Local reaction to temporary demise of housing bill SB50

Daily Post Staff Writer

Senate Bill 50, state Sen. Scott Wiener’s controversial pitch to preempt local zoning and allow denser housing near transit and jobs, has been killed until next year, the chair of the Senate Appropriations Committee announced yesterday (May 16).

Sen. Anthony Portantino, D-La Canada Flintridge, announced at the beginning of yesterday’s committee hearing that the bill would become a “two-year bill,” which means it will be eligible for a vote beginning in January. Wiener said he was disappointed but won’t give up on the bill.

The committee didn’t vote on SB50, and Portantino didn’t explain why the bill was being delayed.

The bill divided politicians across the state and in the mid-Peninsula, with housing advocates, developers and labor unions pitted against homeowners concerned about apartment buildings being built next to single-family homes.

“We’re not going to solve the housing crisis by not doing anything,” said Palo Alto Vice Mayor Adrian Fine, a supporter of SB50. “It’s contentious, but the fact of the matter is that cities have failed for decades to build enough housing. It’s an increasing crisis, and people who oppose SB50 — they need to come up with alternative solutions, and I don’t see them doing that.”

But Palo Alto Mayor Eric Filseth, who devoted his State of the City address to defeating SB50, had a different take. He said the bill was “poor policy,” noting that Palo Alto had already started implementing some of the “most sensible parts” of SB50.

‘Ideology and power’

“Much of the rest of (SB50) was ultimately about ideology and power, more than any actual solution,” Filseth told the Post. “It surely says something about a bill when the way you buy political support for it is handing out exemptions.”

Filseth added that housing costs and transportation remain “very serious problems” in the Bay Area and said he hopes Sacramento takes the year to “work with cities, rather than against us.”

Menlo Park Mayor Ray Mueller, another SB50 critic, echoed that sentiment.

“Certainly, the housing crisis isn’t delayed, and we still have to roll up our sleeves as a city and work to address it,” Mueller said. “We have a number of housing projects that are currently in our pipeline that we need to continue to work to deliver.”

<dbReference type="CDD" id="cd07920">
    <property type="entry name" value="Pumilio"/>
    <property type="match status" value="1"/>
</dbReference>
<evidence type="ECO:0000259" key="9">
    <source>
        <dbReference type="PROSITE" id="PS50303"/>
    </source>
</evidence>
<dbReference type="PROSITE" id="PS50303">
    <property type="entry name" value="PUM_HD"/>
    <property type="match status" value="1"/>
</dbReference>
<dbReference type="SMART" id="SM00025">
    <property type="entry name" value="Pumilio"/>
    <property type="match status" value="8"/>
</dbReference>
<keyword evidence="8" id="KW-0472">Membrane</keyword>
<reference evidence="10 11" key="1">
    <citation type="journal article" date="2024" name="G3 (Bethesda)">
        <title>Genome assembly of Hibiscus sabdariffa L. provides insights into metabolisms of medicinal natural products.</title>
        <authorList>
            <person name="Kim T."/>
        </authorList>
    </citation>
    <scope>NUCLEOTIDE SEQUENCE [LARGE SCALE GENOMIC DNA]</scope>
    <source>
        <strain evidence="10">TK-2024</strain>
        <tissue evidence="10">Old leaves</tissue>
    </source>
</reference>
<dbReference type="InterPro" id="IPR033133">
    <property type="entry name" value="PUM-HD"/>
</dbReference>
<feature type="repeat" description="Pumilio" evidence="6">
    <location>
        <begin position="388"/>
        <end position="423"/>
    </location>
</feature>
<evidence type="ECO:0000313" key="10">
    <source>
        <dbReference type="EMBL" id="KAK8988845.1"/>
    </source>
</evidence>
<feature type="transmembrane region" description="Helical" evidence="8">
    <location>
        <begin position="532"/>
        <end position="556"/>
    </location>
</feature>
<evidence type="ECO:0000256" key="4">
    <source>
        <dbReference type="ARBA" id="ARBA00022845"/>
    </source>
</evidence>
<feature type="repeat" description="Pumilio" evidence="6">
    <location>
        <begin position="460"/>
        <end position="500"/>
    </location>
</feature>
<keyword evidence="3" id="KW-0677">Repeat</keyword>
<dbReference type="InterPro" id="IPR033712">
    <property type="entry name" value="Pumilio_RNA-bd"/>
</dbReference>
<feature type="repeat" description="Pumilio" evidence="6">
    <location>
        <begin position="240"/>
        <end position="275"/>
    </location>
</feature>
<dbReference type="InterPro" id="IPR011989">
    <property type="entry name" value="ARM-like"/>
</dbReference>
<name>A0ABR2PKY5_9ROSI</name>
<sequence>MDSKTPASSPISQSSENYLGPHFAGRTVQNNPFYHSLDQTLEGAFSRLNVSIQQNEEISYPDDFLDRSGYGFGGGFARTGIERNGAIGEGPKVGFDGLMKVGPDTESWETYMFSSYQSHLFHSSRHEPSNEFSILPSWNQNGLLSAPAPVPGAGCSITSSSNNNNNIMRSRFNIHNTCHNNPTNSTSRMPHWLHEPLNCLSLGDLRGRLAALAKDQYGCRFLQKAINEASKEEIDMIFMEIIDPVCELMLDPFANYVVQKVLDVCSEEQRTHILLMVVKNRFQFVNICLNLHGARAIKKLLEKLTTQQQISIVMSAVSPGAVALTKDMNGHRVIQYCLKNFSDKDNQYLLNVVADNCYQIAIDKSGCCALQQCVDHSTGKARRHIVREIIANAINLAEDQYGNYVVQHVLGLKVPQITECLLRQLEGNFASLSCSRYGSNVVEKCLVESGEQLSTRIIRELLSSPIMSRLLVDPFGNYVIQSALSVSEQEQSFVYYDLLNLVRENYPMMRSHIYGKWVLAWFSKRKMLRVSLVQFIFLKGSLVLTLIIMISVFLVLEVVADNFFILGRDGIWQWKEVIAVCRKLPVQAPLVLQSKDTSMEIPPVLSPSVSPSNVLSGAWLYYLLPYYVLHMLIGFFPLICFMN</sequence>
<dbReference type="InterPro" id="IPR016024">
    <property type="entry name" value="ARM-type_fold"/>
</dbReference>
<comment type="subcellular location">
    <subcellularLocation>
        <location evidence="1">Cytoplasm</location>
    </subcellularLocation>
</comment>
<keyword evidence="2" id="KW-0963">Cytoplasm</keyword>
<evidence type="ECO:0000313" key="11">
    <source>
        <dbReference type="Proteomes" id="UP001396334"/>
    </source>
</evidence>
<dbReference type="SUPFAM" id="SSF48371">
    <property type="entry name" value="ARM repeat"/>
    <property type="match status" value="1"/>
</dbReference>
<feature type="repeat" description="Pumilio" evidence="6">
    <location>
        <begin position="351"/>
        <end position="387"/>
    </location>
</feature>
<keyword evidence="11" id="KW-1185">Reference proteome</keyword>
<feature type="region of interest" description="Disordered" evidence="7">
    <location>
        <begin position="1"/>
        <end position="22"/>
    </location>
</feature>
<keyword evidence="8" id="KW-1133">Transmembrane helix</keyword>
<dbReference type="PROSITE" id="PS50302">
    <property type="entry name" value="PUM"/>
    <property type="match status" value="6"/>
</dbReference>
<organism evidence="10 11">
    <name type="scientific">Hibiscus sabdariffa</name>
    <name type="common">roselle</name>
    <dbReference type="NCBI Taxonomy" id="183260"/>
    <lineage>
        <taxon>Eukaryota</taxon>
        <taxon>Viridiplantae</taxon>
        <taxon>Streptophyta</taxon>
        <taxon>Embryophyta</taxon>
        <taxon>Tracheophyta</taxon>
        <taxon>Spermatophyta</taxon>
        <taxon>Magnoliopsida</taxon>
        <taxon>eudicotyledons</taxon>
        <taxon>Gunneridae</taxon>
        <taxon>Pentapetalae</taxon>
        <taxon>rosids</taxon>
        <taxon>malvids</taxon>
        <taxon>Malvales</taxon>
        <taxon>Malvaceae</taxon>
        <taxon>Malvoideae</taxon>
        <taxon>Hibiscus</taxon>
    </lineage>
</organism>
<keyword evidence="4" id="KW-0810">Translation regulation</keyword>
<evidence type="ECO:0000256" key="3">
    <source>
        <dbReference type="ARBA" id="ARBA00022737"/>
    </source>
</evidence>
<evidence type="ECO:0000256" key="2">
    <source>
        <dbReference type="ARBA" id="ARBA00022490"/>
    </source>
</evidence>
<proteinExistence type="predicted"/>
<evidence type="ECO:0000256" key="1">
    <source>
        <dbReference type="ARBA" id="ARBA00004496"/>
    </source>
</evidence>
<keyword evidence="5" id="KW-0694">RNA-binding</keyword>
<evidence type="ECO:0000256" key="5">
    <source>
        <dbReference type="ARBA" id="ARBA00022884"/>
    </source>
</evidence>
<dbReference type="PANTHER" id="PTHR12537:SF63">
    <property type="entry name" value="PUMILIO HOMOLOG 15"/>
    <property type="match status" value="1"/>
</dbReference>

Mueller added that he hopes the state moves away from pre-empting local zoning and instead looks at increasing the Regional Housing Needs Allocation, the quota the state gives to each city for new housing, to “accurately reflect housing demand and provide targets that are more appropriate.”

Mueller said the state could help by rewarding cities who build housing with money for infrastructure and education impacts.

Newsom reveals he supported SB50

Gov. Gavin Newsom never took a clear side for or against SB50, but said yesterday that he was “disappointed” by the committee’s decision to delay the bill.

“California must address the housing supply shortage head-on, and we need to be able to use every tool in the toolkit to address this systemic crisis,” Newsom said in a statement. “In our proposed budget, we put forth a series of intensive solutions to jumpstart production and incentivize cities to do the right thing. But developing housing around transit must also be part of the solution, and today’s developments can’t end or stall that critical conversation.”

And Wiener said that while he was disappointed at the postponement, he remained “100% committed to moving the legislation forward.”